"We found out about the CAR-T treatment at SJD Barcelona Children’s Hospital from an Argentinian patient with leukaemia"
The family of Emily, who was treated for acute lymphoblastic leukaemia for 5 years, tells us how the girl has fought against the disease
Emily was diagnosed with acute lymphoblastic leukaemia at a hospital in Argentina when she was two and a half. The medical team at her hospital decided to give her two blocks of chemotherapy and considered the possibility of a bone-marrow transplant, but this treatment was not feasible as her siblings were not a match. After various relapses and while they were assessing her parents’ suitability to be donors, her family began to look for alternatives to chemotherapy.
Emily’s father, Mariano Pérez, remembers how he got in touch with SJD Barcelona Children's Hospital:
“We found out on social media that an Argentinian boy with the same disease was being treated with CAR-T in Barcelona, and that’s when we considered the treatment. We also heard the story of Emily Whitehead, the first child in the world to beat leukaemia with this treatment 10 years ago”.
During a phone call with Dr Susana Rives, paediatric haematologist at SJD Barcelona Children's Hospital, and the patient’s family and doctor from Argentina, Dr Rives explained to them how CAR-T therapy can also fight the extracellular leukaemia their daughter had. This type of treatment with CAR-T cells is a specific immunotherapy for this disease, which is available in only a handful of countries. Susana Rives explains what this therapy involves:
“T-cells are taken from the patient (cells from the immune system) by apheresis, a technique that allows for the separation of blood components and the collection of a certain number of lymphocytes. These are then modified to recognise and attack tumour cells, and transferred back into the patient’s body so that, after reprogramming, they can recognise, attack and destroy the cancer cells”.
Emily’s family arrived at SJD Barcelona Children's Hospital in April 2022. The girl was very ill, had persistent pain and sleepless nights, and the hospital in her home country had been treating her for severe pain and the effects of the disease. Doctors expected a complex process in Emily’s case to fight the leukaemia, and that was indeed how it went.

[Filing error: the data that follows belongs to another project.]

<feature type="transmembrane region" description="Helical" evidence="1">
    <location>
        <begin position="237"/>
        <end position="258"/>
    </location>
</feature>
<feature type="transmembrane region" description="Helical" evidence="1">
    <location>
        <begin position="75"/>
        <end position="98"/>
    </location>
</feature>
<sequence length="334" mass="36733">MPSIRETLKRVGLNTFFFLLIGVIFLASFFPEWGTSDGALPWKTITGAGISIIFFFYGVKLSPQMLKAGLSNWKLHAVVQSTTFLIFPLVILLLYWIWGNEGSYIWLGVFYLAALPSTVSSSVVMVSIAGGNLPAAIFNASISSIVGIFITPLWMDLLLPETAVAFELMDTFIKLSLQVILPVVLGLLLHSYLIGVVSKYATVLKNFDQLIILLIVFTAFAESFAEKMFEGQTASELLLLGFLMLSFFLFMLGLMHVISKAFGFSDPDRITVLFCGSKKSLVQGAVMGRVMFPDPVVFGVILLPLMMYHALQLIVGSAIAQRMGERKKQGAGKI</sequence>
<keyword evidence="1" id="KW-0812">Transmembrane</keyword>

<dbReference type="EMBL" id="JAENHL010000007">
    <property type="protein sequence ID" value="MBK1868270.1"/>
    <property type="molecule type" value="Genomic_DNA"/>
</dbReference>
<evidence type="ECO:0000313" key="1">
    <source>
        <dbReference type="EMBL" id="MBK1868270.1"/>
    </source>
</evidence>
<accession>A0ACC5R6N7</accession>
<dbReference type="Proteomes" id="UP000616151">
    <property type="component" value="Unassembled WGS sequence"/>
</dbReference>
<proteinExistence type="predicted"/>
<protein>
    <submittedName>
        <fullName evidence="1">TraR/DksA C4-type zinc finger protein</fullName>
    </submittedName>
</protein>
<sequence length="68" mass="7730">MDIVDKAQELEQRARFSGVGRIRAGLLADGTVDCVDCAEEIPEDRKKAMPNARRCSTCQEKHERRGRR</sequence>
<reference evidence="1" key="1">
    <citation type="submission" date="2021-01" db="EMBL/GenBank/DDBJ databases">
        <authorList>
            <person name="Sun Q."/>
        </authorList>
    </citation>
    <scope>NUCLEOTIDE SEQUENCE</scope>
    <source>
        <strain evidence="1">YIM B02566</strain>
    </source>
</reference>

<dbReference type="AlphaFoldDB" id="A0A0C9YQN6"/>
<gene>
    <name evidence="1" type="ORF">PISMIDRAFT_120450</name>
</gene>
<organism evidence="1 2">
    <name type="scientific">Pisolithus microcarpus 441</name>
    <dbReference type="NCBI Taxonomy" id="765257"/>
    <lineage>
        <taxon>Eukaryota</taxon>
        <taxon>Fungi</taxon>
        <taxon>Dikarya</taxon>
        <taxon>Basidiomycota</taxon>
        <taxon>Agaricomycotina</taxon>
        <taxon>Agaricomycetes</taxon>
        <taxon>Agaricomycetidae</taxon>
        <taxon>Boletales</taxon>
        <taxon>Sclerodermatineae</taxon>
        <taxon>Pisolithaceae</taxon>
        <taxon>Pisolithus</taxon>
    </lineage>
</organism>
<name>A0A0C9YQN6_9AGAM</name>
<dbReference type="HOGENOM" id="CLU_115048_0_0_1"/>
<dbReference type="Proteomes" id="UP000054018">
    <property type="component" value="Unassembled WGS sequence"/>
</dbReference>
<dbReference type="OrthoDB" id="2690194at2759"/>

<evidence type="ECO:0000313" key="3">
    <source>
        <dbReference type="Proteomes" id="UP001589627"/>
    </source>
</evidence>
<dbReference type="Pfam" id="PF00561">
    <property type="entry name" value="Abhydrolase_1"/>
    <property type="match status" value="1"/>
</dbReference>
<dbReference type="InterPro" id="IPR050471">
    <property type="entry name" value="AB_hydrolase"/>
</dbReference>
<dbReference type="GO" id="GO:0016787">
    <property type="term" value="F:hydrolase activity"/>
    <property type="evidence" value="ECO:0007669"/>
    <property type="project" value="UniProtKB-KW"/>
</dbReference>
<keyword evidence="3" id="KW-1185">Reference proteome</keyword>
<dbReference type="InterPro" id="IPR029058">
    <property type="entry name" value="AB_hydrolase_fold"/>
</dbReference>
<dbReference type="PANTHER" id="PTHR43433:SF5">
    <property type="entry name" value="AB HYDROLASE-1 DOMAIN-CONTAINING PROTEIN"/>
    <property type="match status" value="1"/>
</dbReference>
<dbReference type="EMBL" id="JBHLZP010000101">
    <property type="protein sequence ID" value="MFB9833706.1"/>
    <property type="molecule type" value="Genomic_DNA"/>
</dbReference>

The oncological haematology team, led by Dr Susana Rives and Dr Ana Alonso, started the treatment in June 2022. Emily previously received chemotherapy to stabilise her in that process. During treatment, the girl was admitted twice to the ICU. The first time was due to a complication related to the CAR-T treatment, which occurs in one-third of cases due to cytokine-release syndrome, and the second time was due to an infection, as Emily’s defences were very low.
Emily was admitted to the hospital for more than two months, and she had a rapid improvement when she was discharged from the ICU. Emily is now in good health and has returned to Argentina, where she will go back to school and lead a normal life like any other 8-year-old girl. She will have to continue with regular check-ups to ensure her disease remains under control, and she will receive a dose of gamma globulins every month.
“We very much appreciate the medical team’s understanding to listen to us as parents, so carefully and respectfully to our beliefs. And the way they were so human and approachable when giving bad news, hugging us as if they were family members rather than doctors”, explained Emily’s father.
Emily’s father, Mariano, finished by emphasising that, as a family, they felt supported by all the staff. “The psychological and spiritual support team, the group of psychologists, the palliative care teams, the volunteers, the music therapy sessions, the clowns, the puppies, the art team... They all make a difference in children’s recovery”.